keywords = "Differentiation, Minimal residual disease, Retinoic acid, Rhabdomyosarcoma, Therapy, Xenograft",
author = "Alaa Al-Tahan and Omar Sarkis and Mohamad Harajly and Baghdadi, {Omar Kebbe} and Kazem Zibara and Fouad Boulos and Dipti Dighe and Steven Kregel and Ali Bazarbachi and Marwan El-Sabban and Skapek, {Stephen X.} and Raya Saab",
year = "2012",
month = "6",
doi = "10.1002/pbc.23246",
language = "English (US)",
volume = "58",
pages = "877--884",
journal = "Pediatric Blood and Cancer",
issn = "1545-5009",
publisher = "Wiley-Liss Inc.",
number = "6",

}

TY - JOUR

T1 - Retinoic acid fails to induce cell cycle arrest with myogenic differentiation in rhabdomyosarcoma

AU - Al-Tahan, Alaa

AU - Sarkis, Omar

AU - Harajly, Mohamad

AU - Baghdadi, Omar Kebbe

AU - Zibara, Kazem

AU - Boulos, Fouad

AU - Dighe, Dipti

AU - Kregel, Steven

AU - Bazarbachi, Ali

AU - El-Sabban, Marwan

AU - Skapek, Stephen X.

AU - Saab, Raya

PY - 2012/6

Y1 - 2012/6

N2 - Background: Rhabdomyosarcoma (RMS) is the most common soft tissue sarcoma in children. Current treatment strategies do not cure most children with recurrent or high-risk disease, underlying the need for novel therapeutic approaches. Retinoic acid has been shown to induce differentiation in a variety of cells including skeletal myoblasts and neuroblasts. In the setting of minimal residual disease, retinoic acid improves survival in neuroblastoma, another poorly differentiated childhood tumor. Whether such an approach is useful for rhabdomyosarcoma has not yet been investigated. Several in vitro studies have demonstrated an appreciable effect of retinoic acid on human RMS cellular proliferation and differentiation. Procedure: We assessed the efficacy of ATRA on rhabdomyosarcoma, in vitro and in vivo, using cell lines and xenografts. Results: ATRA slowed RMS cell proliferation, and promoted a more differentiated myogenic phenotype in both alveolar and embryonal RMS cell lines. Treatment of cultured murine myoblasts with retinoids increased Myogenin expression, but did not induce cell cycle arrest. Despite the favorable in vitro effects, ATRA failed to delay relapse of minimal residual disease using human RMS xenografts in immuno-suppressed NOD-SCID (NSG) mice. Interestingly, tumors that recurred after ATRA treatment showed evidence of enhanced muscle differentiation. Conclusion: Our results indicate that ATRA could increase the expression of some genes associated with muscle differentiation in rhabdomyosarcoma cells, but there was no benefit of single-agent therapy in an MRD model, likely because cell cycle arrest was uncoupled from the pro-differentiation effects of retinoids.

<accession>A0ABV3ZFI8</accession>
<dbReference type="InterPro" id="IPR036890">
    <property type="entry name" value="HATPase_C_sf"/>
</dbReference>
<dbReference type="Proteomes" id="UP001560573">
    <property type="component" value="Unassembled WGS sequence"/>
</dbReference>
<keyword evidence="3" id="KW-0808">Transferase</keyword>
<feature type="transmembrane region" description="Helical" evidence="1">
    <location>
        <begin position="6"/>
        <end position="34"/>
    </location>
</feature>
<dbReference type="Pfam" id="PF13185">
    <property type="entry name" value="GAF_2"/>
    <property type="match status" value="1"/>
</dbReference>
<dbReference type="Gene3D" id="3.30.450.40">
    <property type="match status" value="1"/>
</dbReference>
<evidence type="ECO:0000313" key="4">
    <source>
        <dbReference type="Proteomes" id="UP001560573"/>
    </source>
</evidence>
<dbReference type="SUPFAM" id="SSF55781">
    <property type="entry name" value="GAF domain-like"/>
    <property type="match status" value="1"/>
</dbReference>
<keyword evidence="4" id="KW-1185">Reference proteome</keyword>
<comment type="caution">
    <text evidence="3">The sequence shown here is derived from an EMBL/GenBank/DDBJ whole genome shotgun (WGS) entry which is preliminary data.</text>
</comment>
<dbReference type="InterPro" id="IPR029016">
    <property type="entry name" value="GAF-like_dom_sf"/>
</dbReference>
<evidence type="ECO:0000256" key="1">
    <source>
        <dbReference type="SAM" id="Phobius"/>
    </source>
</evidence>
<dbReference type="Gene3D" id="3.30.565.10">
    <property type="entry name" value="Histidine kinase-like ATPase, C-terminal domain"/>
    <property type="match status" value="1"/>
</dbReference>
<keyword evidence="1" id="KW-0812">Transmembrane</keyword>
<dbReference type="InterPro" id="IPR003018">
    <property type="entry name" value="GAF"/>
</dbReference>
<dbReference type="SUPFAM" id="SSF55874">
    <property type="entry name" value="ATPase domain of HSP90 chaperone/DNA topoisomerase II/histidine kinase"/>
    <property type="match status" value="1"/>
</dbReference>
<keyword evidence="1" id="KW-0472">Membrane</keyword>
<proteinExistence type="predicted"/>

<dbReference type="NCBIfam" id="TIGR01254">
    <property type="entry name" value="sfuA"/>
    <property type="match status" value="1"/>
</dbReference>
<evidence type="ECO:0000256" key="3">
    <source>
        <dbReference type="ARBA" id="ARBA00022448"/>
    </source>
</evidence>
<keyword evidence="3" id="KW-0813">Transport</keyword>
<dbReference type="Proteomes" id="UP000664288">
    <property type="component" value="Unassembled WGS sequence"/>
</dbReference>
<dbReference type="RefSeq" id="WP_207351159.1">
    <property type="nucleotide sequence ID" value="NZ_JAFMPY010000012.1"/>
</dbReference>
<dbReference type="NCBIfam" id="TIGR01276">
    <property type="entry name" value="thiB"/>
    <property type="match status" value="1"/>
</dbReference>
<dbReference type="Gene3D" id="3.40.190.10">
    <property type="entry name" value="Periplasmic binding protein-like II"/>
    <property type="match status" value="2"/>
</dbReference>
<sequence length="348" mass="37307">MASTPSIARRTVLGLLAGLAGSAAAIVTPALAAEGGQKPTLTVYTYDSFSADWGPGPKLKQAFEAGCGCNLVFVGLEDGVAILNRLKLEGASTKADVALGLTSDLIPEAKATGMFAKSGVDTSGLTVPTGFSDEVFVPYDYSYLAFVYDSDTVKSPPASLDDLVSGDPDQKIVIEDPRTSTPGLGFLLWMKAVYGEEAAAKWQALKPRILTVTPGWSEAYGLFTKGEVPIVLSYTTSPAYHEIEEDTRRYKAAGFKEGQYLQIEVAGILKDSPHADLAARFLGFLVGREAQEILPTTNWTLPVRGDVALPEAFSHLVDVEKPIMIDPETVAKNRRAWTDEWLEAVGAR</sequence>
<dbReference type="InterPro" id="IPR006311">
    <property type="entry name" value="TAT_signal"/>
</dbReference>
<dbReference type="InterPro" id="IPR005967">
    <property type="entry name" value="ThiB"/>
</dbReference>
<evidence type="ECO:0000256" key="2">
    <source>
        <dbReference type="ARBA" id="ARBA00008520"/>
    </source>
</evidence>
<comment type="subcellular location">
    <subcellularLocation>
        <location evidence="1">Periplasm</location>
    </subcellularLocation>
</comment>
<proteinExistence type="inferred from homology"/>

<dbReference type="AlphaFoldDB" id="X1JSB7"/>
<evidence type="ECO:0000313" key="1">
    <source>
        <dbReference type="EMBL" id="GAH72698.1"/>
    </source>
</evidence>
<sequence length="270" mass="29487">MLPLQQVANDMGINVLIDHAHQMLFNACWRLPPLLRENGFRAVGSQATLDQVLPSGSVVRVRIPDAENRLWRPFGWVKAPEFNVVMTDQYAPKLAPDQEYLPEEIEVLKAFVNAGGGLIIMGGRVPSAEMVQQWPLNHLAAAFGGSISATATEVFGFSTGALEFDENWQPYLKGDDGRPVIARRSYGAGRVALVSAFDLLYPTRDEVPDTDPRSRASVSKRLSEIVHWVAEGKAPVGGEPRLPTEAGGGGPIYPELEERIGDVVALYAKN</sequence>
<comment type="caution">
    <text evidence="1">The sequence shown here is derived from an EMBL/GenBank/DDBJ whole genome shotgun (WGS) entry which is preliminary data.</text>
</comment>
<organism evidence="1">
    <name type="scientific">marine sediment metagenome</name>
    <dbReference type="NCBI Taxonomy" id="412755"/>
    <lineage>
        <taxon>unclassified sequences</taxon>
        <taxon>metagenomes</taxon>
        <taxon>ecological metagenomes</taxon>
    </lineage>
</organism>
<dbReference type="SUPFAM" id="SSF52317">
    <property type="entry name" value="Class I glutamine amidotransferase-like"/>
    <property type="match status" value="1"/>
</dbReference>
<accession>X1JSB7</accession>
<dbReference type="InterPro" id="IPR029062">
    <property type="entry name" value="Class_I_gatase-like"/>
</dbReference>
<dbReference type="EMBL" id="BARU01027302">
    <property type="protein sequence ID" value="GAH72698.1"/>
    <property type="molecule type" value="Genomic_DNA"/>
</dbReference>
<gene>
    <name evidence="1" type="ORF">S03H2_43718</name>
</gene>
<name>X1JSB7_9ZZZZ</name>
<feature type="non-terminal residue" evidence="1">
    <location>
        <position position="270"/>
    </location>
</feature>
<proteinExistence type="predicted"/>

AB - Background: Rhabdomyosarcoma (RMS) is the most common soft tissue sarcoma in children. Current treatment strategies do not cure most children with recurrent or high-risk disease, underlying the need for novel therapeutic approaches. Retinoic acid has been shown to induce differentiation in a variety of cells including skeletal myoblasts and neuroblasts. In the setting of minimal residual disease, retinoic acid improves survival in neuroblastoma, another poorly differentiated childhood tumor. Whether such an approach is useful for rhabdomyosarcoma has not yet been investigated. Several in vitro studies have demonstrated an appreciable effect of retinoic acid on human RMS cellular proliferation and differentiation. Procedure: We assessed the efficacy of ATRA on rhabdomyosarcoma, in vitro and in vivo, using cell lines and xenografts. Results: ATRA slowed RMS cell proliferation, and promoted a more differentiated myogenic phenotype in both alveolar and embryonal RMS cell lines. Treatment of cultured murine myoblasts with retinoids increased Myogenin expression, but did not induce cell cycle arrest. Despite the favorable in vitro effects, ATRA failed to delay relapse of minimal residual disease using human RMS xenografts in immuno-suppressed NOD-SCID (NSG) mice. Interestingly, tumors that recurred after ATRA treatment showed evidence of enhanced muscle differentiation. Conclusion: Our results indicate that ATRA could increase the expression of some genes associated with muscle differentiation in rhabdomyosarcoma cells, but there was no benefit of single-agent therapy in an MRD model, likely because cell cycle arrest was uncoupled from the pro-differentiation effects of retinoids.

KW - Differentiation

KW - Minimal residual disease

KW - Retinoic acid

KW - Rhabdomyosarcoma

KW - Therapy

KW - Xenograft

UR - http://www.scopus.com/inward/record.url?scp=84858661687&partnerID=8YFLogxK

UR - http://www.scopus.com/inward/citedby.url?scp=84858661687&partnerID=8YFLogxK

U2 - 10.1002/pbc.23246

DO - 10.1002/pbc.23246

M3 - Article

C2 - 21755593

AN - SCOPUS:84858661687

VL - 58

SP - 877

EP - 884

JO - Pediatric Blood and Cancer

JF - Pediatric Blood and Cancer

SN - 1545-5009

IS - 6

ER -